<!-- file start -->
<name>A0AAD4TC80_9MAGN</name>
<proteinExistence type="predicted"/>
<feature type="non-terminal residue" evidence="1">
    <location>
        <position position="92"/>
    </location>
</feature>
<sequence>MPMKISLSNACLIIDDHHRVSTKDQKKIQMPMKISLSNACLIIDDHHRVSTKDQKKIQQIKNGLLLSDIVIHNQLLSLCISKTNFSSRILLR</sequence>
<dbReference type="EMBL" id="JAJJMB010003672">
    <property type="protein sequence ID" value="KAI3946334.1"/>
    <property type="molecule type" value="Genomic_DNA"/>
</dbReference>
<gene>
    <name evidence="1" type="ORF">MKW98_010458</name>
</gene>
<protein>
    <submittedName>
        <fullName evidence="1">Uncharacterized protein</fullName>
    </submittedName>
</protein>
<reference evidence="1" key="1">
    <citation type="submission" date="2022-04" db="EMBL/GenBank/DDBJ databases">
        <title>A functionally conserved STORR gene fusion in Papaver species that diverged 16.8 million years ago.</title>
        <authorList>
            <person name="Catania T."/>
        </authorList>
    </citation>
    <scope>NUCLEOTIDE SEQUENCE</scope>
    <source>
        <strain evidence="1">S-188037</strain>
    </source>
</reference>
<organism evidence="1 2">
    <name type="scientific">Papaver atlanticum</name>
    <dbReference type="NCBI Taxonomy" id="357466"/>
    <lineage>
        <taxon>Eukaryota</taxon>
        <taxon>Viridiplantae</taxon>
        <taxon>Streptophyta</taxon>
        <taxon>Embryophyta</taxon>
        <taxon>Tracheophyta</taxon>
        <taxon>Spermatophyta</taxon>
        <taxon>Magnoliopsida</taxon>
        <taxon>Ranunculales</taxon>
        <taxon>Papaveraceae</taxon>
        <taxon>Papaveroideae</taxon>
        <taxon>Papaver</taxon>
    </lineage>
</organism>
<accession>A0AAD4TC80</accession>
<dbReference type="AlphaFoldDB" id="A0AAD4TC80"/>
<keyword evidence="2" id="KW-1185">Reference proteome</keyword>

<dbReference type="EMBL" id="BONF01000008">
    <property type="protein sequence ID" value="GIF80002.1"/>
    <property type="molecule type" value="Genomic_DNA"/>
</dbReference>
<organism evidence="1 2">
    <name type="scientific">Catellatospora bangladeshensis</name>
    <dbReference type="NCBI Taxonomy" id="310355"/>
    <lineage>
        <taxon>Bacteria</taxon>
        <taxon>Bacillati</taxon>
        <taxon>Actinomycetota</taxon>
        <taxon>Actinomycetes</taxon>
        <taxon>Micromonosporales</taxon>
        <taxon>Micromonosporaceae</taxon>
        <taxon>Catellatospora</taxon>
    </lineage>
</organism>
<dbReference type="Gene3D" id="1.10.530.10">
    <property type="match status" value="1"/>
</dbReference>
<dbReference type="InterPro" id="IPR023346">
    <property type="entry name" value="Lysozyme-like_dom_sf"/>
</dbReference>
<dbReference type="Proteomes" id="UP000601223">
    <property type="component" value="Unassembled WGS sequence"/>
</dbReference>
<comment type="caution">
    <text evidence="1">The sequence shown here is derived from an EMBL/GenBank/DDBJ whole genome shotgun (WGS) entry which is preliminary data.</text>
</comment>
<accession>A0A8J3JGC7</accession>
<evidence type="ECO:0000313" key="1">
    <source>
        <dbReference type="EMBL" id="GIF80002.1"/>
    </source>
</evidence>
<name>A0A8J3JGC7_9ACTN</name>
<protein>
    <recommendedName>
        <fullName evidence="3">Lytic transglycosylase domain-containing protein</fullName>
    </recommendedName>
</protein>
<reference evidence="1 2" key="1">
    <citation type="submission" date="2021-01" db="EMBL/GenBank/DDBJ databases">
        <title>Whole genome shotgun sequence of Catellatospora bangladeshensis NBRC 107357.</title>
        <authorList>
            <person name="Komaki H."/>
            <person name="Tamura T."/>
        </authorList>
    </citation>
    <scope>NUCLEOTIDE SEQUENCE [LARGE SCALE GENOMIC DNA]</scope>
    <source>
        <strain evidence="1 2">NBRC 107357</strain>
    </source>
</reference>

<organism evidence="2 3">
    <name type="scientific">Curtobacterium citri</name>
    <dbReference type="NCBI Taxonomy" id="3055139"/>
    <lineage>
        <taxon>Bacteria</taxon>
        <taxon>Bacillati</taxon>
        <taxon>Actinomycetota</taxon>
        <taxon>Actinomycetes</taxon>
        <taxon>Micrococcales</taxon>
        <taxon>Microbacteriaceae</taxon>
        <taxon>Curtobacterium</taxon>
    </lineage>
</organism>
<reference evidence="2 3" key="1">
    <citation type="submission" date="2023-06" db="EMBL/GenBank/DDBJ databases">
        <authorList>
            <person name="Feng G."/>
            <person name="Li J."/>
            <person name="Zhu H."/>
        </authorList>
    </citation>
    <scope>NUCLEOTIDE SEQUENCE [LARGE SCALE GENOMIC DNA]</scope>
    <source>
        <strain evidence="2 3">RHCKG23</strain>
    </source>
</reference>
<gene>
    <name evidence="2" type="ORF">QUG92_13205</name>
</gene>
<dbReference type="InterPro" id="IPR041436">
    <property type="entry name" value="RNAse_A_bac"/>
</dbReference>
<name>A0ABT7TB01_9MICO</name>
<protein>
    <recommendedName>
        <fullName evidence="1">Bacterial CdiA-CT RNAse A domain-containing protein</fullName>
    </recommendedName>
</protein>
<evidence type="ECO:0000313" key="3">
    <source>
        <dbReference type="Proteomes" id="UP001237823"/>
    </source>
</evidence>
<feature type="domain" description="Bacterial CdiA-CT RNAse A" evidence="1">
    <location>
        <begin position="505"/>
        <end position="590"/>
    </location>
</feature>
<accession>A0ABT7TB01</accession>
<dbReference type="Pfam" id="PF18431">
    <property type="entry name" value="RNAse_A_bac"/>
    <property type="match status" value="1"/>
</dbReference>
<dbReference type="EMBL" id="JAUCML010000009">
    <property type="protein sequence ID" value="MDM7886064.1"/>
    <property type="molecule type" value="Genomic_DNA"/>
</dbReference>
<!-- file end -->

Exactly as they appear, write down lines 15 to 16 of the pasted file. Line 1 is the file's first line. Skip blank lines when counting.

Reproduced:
</gene>
<protein>